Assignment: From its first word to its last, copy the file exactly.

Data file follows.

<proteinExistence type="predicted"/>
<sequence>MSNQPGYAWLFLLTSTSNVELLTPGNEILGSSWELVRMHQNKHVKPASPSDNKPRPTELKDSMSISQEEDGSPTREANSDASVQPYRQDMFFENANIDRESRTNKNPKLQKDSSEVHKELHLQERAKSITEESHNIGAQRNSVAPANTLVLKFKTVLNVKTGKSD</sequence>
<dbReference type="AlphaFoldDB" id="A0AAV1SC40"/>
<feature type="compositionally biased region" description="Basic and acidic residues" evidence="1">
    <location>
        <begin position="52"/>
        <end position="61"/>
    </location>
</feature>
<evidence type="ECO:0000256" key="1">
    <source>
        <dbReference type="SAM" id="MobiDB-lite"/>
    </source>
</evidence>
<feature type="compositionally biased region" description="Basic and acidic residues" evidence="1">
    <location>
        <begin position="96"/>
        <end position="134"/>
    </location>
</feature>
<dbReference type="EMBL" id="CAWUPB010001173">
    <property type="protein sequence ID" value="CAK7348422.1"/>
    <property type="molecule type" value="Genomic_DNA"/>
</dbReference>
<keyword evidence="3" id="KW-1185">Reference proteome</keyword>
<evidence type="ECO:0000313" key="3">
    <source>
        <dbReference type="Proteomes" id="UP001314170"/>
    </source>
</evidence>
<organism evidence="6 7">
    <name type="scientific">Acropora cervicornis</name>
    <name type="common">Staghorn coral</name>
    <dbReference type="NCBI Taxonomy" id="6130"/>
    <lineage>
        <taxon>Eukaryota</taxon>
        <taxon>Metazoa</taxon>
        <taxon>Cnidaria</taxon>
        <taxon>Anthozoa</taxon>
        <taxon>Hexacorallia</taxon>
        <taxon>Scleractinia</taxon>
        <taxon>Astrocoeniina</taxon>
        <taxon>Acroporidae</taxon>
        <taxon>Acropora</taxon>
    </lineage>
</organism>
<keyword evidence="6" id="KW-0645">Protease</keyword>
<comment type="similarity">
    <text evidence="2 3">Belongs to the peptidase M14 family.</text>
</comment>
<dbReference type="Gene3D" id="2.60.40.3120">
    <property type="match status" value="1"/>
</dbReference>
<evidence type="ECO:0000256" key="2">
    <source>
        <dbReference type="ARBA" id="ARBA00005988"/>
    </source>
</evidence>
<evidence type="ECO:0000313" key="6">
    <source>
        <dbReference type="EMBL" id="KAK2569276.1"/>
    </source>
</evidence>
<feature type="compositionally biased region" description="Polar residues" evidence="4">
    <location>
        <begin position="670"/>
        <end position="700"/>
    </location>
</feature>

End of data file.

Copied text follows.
<proteinExistence type="predicted"/>
<sequence>MSNQPGYAWLFLLTSTSNVELLTPGNEILGSSWELVRMHQNKHVKPASPSDNKPRPTELKDSMSISQEEDGSPTREANSDASVQPYRQDMFFENANIDRESRTNKNPKLQKDSSEVHKELHLQERAKSITEESHNIGAQRNSVAPANTLVLKFKTVLNVKTGKSD</sequence>
<dbReference type="AlphaFoldDB" id="A0AAV1SC40"/>
<feature type="compositionally biased region" description="Basic and acidic residues" evidence="1">
    <location>
        <begin position="52"/>
        <end position="61"/>
    </location>
</feature>
<evidence type="ECO:0000256" key="1">
    <source>
        <dbReference type="SAM" id="MobiDB-lite"/>
    </source>
</evidence>
<feature type="compositionally biased region" description="Basic and acidic residues" evidence="1">
    <location>
        <begin position="96"/>
        <end position="134"/>
    </location>
</feature>
<dbReference type="EMBL" id="CAWUPB010001173">
    <property type="protein sequence ID" value="CAK7348422.1"/>
    <property type="molecule type" value="Genomic_DNA"/>
</dbReference>
<keyword evidence="3" id="KW-1185">Reference proteome</keyword>
<evidence type="ECO:0000313" key="3">
    <source>
        <dbReference type="Proteomes" id="UP001314170"/>
    </source>
</evidence>
<organism evidence="6 7">
    <name type="scientific">Acropora cervicornis</name>
    <name type="common">Staghorn coral</name>
    <dbReference type="NCBI Taxonomy" id="6130"/>
    <lineage>
        <taxon>Eukaryota</taxon>
        <taxon>Metazoa</taxon>
        <taxon>Cnidaria</taxon>
        <taxon>Anthozoa</taxon>
        <taxon>Hexacorallia</taxon>
        <taxon>Scleractinia</taxon>
        <taxon>Astrocoeniina</taxon>
        <taxon>Acroporidae</taxon>
        <taxon>Acropora</taxon>
    </lineage>
</organism>
<keyword evidence="6" id="KW-0645">Protease</keyword>
<comment type="similarity">
    <text evidence="2 3">Belongs to the peptidase M14 family.</text>
</comment>
<dbReference type="Gene3D" id="2.60.40.3120">
    <property type="match status" value="1"/>
</dbReference>
<evidence type="ECO:0000256" key="2">
    <source>
        <dbReference type="ARBA" id="ARBA00005988"/>
    </source>
</evidence>
<evidence type="ECO:0000313" key="6">
    <source>
        <dbReference type="EMBL" id="KAK2569276.1"/>
    </source>
</evidence>
<feature type="compositionally biased region" description="Polar residues" evidence="4">
    <location>
        <begin position="670"/>
        <end position="700"/>
    </location>
</feature>